Louis Bolduc was born near Quebec City in the village of St. Joachim around 1739 (his baptismal record is not extant), son to Zacharie and Jeanne Meunier Bolduc. Young Louis fled the St. Lawrence River valley as the French and Indian War of 1756 to 1763 turned decisively against the French. His native village of St. Joachim was one of the many villages in the valley that British troops burned during their approach to Quebec in 1759.
Bolduc settled in Ste. Genevieve during the early 1760s and married Agathe Govreau, a native of Kaskaskia, on January 28, 1765. The newcomer to the region therefore married into a firmly rooted local family. Louis and Agathe had four children over a seven-year period, three of whom—Elizabeth, Louis Jr., and Etienne—survived into adulthood.
Bolduc immediately plunged into the various economic activities that occupied enterprising men of colonial Ste. Genevieve: agriculture, lead mining, salt making, and commerce. Although Bolduc was illiterate, he was energetic, ambitious, and successful. He was soon a respected and influential man, frequently elected as church warden, which was an office reserved for the leading citizens of the parish.
Bolduc was in New Orleans on business when Agathe died in Ste. Genevieve in August 1773. She, like many women at that time, died of complications from childbirth. Her last child lived long enough to be baptized Jean-Baptiste but also died in infancy, as about one-third of the children did in colonial Ste. Genevieve. The inventory of the Bolduc estate (total appraised value 17,459 livres) as a consequence of Agathe’s death reveals that in 1774 Louis was already well-to-do.
Within two years Bolduc remarried, once again to a local woman, Marie Courtois, who was some fourteen years his junior. The new Bolduc couple had two children, Henri and Jean-Baptiste, both of whom died in infancy. They had no more children.
Whatever the misfortunes of his personal life, Bolduc’s wealth continued to increase. His commercial activities expanded dramatically, as the American Revolution was a catalyst to commerce in the Mississippi River valley, and Bolduc shipped large amounts of foodstuffs out of Ste. Genevieve. Slavery was a revealing index of wealth in colonial Ste. Genevieve, and by 1791 Bolduc held twenty-one people enslaved.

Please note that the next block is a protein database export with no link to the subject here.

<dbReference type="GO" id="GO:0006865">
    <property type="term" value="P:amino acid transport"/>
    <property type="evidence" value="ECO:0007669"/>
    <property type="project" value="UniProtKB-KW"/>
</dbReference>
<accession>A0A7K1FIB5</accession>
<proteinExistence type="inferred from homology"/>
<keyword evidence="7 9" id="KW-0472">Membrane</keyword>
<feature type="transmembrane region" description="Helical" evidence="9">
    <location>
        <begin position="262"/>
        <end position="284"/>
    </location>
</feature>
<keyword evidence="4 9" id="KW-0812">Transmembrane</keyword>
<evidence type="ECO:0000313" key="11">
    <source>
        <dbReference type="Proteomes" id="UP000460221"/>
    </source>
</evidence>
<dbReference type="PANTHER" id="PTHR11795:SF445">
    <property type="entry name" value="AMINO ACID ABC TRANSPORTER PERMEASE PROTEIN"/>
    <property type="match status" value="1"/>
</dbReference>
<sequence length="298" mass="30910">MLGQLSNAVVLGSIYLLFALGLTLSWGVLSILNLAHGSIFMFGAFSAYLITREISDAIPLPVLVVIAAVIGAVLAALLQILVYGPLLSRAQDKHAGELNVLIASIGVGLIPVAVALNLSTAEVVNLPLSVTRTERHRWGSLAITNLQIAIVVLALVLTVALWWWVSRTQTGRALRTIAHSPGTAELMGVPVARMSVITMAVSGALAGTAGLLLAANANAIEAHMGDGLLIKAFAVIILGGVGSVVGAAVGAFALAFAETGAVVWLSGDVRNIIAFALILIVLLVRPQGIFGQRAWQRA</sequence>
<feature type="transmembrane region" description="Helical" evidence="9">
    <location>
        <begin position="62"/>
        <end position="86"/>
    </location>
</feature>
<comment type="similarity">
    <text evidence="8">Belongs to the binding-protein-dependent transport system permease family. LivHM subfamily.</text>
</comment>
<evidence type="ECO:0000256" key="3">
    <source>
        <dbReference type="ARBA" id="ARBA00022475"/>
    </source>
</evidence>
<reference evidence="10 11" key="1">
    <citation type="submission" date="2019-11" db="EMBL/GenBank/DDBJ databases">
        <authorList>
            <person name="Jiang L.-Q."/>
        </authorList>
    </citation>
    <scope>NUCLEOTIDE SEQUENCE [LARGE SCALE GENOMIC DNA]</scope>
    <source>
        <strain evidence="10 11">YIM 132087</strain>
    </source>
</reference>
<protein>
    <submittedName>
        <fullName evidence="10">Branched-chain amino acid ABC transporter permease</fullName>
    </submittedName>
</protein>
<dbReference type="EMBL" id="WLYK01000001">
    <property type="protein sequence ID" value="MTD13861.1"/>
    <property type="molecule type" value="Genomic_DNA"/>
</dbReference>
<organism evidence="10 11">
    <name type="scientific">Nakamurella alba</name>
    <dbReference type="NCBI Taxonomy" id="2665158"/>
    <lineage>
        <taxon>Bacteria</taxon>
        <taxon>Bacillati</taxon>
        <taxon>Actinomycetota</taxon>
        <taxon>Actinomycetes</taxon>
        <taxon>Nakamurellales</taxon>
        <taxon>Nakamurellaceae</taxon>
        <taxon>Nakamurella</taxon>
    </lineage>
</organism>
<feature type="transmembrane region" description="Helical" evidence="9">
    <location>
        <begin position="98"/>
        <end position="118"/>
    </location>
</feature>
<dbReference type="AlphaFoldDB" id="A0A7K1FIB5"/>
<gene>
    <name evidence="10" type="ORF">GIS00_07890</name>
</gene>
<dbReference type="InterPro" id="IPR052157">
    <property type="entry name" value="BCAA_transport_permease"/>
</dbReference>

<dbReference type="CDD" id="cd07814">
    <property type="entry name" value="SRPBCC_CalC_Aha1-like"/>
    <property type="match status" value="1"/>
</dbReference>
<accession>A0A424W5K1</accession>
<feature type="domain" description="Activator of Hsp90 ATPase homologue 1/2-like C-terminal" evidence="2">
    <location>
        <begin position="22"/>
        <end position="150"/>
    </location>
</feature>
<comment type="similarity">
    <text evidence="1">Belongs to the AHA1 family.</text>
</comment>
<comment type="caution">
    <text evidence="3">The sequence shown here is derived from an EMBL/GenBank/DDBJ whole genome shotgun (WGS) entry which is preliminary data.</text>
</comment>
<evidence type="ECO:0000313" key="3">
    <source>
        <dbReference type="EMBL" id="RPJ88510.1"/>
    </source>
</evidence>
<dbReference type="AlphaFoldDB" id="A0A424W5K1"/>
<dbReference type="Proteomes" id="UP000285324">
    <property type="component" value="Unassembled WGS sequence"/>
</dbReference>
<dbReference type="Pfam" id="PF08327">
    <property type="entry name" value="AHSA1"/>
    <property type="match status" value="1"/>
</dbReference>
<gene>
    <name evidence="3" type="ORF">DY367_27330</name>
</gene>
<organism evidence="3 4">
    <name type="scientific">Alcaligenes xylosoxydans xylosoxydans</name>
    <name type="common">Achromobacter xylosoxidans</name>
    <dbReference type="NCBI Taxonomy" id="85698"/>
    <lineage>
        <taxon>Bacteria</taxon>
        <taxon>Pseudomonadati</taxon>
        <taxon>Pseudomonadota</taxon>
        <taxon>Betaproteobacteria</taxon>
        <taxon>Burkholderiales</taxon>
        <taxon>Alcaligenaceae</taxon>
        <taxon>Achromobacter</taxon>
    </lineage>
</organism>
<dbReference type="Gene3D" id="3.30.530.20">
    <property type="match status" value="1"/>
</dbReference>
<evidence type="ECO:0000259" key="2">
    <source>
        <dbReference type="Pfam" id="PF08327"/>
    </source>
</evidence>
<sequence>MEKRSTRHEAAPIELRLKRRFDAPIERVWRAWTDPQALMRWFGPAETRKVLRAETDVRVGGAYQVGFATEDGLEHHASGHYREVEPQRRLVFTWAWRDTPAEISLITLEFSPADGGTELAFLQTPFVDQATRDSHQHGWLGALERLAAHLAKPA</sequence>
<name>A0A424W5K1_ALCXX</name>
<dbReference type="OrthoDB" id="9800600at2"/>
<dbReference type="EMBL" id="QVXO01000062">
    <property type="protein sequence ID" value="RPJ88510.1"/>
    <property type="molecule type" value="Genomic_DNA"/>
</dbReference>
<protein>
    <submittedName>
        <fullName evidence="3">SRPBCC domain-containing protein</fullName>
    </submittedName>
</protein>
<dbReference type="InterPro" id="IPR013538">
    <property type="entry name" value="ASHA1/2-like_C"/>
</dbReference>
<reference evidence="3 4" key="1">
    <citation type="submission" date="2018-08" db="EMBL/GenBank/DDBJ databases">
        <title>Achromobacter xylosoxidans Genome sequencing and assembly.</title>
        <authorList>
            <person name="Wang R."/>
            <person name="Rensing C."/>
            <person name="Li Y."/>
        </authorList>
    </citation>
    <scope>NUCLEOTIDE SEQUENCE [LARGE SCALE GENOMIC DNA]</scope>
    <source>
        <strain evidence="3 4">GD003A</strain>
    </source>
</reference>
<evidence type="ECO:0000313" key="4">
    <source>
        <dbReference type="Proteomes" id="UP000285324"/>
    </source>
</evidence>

Severe flooding during the 1780s (especially the major flood of 1785) persuaded the residents of Ste. Genevieve to move their community to higher ground. By 1793 Bolduc had decided to relocate to the New Town, or Petites Cotes as it was then known. He selected a choice residential plot at the southwest corner of La Grande Rue (Main Street) and Rue à l’Eglise (Church Street, now Market Street). His vertical-log residence, built in that year, still stands in the center of old Ste. Genevieve as one of the premier historic sites in the Midwest.
Bolduc had prospered mightily under the colonial regimes of both France and Spain, and he had little reason to welcome the coming of American sovereignty to Ste. Genevieve with the Louisiana Purchase. Yet Bolduc entered the American era of his life in 1804 with many assets: he belonged to the upper stratum of society in Ste. Genevieve, and he and his wife, at ages sixty-eight and fifty-four respectively, were in robust health even though they had both already lived beyond their projected life expectancy, given the time and place. Bolduc, like many of his francophone compatriots in Ste. Genevieve, clung stubbornly to his old habits; for example, he never learned English, despite having become a resident of the United States.
Between 1810 and 1815 Bolduc dictated several wills and codicils, systematically preparing for the eventual distribution of his possessions. He died a wealthy man in 1815, with taxable property, including his residence and twelve enslaved people, worth $3,030.00, in addition to $10,000 in cash. Three hundred piastres, or dollars, of this were to be deducted and distributed to the parish poor, after which widow Marie was to receive one-half of the total, in accordance with the Customary Law of Paris; the other half went to his one surviving child, Elizabeth, and various grandchildren, greatgrandchildren, and his nephew Pierre Bolduc, who had recently arrived in Ste. Genevieve from Canada.
Bolduc was interred in the Roman Catholic cemetery of Ste. Genevieve on March 4, 1815, with his soul committed to the “Holy Trinity, under the protection of the Glorious Virgin Mary, . . . and all the saints of paradise.” His widow, Marie, survived him by eleven years.
Ekberg, Carl J. Colonial Ste. Genevieve: An Adventure on the Mississippi Frontier. Gerald, MO: Patrice Press, 1985.
Houck, Louis. The Spanish Regime in Missouri: A Collection of Papers and Documents Relating to Upper Louisiana. 2 vols. Chicago: R. R. Donnelley and Sons, 1909.
Papeles de Cuba, various legajos. Archivo General de Indias, Seville, Spain.
Ste. Genevieve Archives. Microfilm. Missouri Historical Society, St. Louis.
Ste. Genevieve Parish Records. Microfilm. State Historical Society of Missouri, Columbia.
Published July 12, 2023
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